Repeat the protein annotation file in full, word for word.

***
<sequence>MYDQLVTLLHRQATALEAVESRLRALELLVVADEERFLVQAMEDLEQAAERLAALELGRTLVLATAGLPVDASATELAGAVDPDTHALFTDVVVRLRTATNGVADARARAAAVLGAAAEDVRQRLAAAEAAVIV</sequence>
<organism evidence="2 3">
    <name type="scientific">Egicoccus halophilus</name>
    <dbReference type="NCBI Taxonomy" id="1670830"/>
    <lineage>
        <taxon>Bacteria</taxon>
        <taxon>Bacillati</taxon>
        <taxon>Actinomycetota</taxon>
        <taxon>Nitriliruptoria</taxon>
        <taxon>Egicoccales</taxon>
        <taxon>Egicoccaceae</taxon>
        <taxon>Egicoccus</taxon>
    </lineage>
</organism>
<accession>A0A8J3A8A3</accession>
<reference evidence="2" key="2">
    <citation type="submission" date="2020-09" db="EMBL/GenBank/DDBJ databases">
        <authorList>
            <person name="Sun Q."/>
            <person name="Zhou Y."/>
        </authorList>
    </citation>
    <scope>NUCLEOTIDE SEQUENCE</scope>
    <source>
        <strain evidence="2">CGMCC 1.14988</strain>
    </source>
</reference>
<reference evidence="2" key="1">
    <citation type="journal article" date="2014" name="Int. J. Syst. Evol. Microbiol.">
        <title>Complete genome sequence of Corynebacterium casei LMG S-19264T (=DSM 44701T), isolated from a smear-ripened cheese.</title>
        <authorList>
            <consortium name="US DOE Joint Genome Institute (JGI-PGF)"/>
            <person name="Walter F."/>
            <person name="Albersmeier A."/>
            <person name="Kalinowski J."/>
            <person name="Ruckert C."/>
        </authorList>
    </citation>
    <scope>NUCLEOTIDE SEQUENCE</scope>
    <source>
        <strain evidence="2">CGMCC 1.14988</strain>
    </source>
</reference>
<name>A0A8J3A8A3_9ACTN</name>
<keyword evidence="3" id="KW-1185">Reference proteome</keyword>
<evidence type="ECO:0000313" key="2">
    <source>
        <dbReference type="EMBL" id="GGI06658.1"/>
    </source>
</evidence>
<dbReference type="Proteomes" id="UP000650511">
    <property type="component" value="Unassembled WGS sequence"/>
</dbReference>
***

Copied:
<sequence>MYDQLVTLLHRQATALEAVESRLRALELLVVADEERFLVQAMEDLEQAAERLAALELGRTLVLATAGLPVDASATELAGAVDPDTHALFTDVVVRLRTATNGVADARARAAAVLGAAAEDVRQRLAAAEAAVIV</sequence>
<organism evidence="2 3">
    <name type="scientific">Egicoccus halophilus</name>
    <dbReference type="NCBI Taxonomy" id="1670830"/>
    <lineage>
        <taxon>Bacteria</taxon>
        <taxon>Bacillati</taxon>
        <taxon>Actinomycetota</taxon>
        <taxon>Nitriliruptoria</taxon>
        <taxon>Egicoccales</taxon>
        <taxon>Egicoccaceae</taxon>
        <taxon>Egicoccus</taxon>
    </lineage>
</organism>
<accession>A0A8J3A8A3</accession>
<reference evidence="2" key="2">
    <citation type="submission" date="2020-09" db="EMBL/GenBank/DDBJ databases">
        <authorList>
            <person name="Sun Q."/>
            <person name="Zhou Y."/>
        </authorList>
    </citation>
    <scope>NUCLEOTIDE SEQUENCE</scope>
    <source>
        <strain evidence="2">CGMCC 1.14988</strain>
    </source>
</reference>
<reference evidence="2" key="1">
    <citation type="journal article" date="2014" name="Int. J. Syst. Evol. Microbiol.">
        <title>Complete genome sequence of Corynebacterium casei LMG S-19264T (=DSM 44701T), isolated from a smear-ripened cheese.</title>
        <authorList>
            <consortium name="US DOE Joint Genome Institute (JGI-PGF)"/>
            <person name="Walter F."/>
            <person name="Albersmeier A."/>
            <person name="Kalinowski J."/>
            <person name="Ruckert C."/>
        </authorList>
    </citation>
    <scope>NUCLEOTIDE SEQUENCE</scope>
    <source>
        <strain evidence="2">CGMCC 1.14988</strain>
    </source>
</reference>
<name>A0A8J3A8A3_9ACTN</name>
<keyword evidence="3" id="KW-1185">Reference proteome</keyword>
<evidence type="ECO:0000313" key="2">
    <source>
        <dbReference type="EMBL" id="GGI06658.1"/>
    </source>
</evidence>
<dbReference type="Proteomes" id="UP000650511">
    <property type="component" value="Unassembled WGS sequence"/>
</dbReference>